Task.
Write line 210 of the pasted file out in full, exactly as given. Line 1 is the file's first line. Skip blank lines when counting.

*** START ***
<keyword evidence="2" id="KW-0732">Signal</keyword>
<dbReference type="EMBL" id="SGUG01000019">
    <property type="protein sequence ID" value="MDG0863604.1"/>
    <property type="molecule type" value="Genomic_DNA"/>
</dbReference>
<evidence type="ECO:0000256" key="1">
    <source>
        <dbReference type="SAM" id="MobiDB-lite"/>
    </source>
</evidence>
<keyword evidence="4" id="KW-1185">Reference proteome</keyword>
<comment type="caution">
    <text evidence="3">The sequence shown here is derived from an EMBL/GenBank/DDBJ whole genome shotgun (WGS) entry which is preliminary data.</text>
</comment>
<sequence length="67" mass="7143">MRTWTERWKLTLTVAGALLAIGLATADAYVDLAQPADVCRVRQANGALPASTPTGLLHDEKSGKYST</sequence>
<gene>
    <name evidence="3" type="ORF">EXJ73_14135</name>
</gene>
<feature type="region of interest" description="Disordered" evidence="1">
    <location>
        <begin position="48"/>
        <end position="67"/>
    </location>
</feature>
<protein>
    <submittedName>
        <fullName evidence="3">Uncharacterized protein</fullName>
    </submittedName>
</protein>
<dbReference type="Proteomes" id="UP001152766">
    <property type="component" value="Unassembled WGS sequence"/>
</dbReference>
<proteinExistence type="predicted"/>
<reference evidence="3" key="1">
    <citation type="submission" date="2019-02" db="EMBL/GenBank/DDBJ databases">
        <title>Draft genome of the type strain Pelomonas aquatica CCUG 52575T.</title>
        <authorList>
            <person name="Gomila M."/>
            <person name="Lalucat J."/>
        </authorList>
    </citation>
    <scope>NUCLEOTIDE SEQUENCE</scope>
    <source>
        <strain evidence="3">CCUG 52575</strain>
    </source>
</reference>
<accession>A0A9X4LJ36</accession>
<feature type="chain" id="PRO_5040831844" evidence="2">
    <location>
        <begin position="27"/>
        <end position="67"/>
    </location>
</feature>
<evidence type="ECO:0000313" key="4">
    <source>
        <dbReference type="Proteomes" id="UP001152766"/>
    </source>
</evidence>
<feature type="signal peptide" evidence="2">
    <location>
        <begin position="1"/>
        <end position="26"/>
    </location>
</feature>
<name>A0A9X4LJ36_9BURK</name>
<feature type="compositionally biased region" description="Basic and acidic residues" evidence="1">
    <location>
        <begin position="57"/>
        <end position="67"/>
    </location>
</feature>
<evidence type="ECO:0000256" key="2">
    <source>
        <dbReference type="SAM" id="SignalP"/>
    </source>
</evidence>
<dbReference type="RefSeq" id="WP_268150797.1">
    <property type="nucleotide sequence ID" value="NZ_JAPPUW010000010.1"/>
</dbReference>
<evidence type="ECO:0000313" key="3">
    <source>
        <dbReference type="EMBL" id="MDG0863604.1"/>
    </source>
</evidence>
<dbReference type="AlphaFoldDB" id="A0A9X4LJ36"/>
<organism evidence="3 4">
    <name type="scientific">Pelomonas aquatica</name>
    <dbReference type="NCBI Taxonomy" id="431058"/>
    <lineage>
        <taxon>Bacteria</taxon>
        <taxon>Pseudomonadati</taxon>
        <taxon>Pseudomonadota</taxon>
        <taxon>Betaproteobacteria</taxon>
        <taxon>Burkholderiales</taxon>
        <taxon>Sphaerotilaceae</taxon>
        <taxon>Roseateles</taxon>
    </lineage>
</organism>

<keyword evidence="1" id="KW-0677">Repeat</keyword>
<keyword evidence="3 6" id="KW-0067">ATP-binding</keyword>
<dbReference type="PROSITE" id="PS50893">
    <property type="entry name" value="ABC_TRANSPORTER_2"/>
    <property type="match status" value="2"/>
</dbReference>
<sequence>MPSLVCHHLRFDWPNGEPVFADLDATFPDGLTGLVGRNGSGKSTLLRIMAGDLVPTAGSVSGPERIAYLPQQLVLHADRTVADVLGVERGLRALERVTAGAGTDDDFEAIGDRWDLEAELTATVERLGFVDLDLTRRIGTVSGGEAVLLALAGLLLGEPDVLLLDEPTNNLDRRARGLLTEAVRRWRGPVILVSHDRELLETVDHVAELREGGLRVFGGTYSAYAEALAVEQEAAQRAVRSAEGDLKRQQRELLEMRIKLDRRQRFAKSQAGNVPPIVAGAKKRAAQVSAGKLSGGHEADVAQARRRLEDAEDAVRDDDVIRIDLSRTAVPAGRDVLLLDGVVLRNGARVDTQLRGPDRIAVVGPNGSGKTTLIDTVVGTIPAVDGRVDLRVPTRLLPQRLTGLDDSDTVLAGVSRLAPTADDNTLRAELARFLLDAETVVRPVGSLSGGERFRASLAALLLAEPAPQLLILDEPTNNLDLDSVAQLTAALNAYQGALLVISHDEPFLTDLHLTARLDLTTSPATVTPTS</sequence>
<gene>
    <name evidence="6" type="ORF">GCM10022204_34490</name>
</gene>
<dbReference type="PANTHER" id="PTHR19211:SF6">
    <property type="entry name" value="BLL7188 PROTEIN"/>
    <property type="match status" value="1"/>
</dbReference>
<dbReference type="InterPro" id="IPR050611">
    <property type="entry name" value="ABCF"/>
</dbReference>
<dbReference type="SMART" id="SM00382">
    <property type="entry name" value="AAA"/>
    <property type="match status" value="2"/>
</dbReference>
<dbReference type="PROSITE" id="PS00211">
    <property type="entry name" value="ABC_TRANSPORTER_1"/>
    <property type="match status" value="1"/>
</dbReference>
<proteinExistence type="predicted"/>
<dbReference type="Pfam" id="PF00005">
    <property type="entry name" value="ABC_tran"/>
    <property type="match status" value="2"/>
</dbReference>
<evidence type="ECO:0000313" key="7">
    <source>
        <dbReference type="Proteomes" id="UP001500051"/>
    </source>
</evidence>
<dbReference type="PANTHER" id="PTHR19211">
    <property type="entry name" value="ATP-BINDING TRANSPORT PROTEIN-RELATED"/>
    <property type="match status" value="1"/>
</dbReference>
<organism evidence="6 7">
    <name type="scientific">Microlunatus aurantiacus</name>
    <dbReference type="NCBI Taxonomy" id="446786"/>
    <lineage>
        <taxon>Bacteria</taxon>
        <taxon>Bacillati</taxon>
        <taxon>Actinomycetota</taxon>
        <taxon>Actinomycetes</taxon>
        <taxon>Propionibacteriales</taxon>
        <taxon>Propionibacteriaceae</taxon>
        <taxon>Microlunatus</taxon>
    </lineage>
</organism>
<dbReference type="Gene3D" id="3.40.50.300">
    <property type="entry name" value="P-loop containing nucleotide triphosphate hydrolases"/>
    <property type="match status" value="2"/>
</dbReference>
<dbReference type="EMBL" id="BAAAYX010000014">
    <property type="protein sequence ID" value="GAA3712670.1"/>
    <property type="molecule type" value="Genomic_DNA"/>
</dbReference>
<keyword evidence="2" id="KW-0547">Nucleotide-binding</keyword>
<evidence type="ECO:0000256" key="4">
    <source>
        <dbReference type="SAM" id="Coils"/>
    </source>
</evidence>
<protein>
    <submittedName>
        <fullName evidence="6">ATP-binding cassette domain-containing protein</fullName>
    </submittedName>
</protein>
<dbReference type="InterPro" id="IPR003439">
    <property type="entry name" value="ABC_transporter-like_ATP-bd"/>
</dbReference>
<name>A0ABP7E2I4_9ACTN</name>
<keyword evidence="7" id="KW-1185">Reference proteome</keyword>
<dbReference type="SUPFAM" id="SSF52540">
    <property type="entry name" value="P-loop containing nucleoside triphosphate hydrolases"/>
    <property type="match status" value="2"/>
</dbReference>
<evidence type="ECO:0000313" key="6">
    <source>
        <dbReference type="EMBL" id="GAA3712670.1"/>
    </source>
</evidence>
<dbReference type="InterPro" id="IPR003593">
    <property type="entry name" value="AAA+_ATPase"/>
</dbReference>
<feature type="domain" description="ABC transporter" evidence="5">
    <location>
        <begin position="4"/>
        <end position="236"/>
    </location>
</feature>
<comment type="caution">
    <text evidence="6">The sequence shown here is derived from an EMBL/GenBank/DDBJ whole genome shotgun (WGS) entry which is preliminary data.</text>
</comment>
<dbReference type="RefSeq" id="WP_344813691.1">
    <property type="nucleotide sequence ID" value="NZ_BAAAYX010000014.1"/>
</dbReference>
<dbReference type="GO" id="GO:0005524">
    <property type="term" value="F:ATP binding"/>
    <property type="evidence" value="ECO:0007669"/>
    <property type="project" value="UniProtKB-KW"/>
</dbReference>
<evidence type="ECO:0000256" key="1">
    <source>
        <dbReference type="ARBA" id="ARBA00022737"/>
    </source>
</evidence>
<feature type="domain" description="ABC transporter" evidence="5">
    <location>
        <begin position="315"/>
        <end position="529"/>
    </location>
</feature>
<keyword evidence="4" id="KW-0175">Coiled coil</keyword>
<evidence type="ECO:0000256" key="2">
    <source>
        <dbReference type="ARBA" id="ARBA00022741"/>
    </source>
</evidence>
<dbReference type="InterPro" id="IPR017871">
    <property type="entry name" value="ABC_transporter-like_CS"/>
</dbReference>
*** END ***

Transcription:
    <location>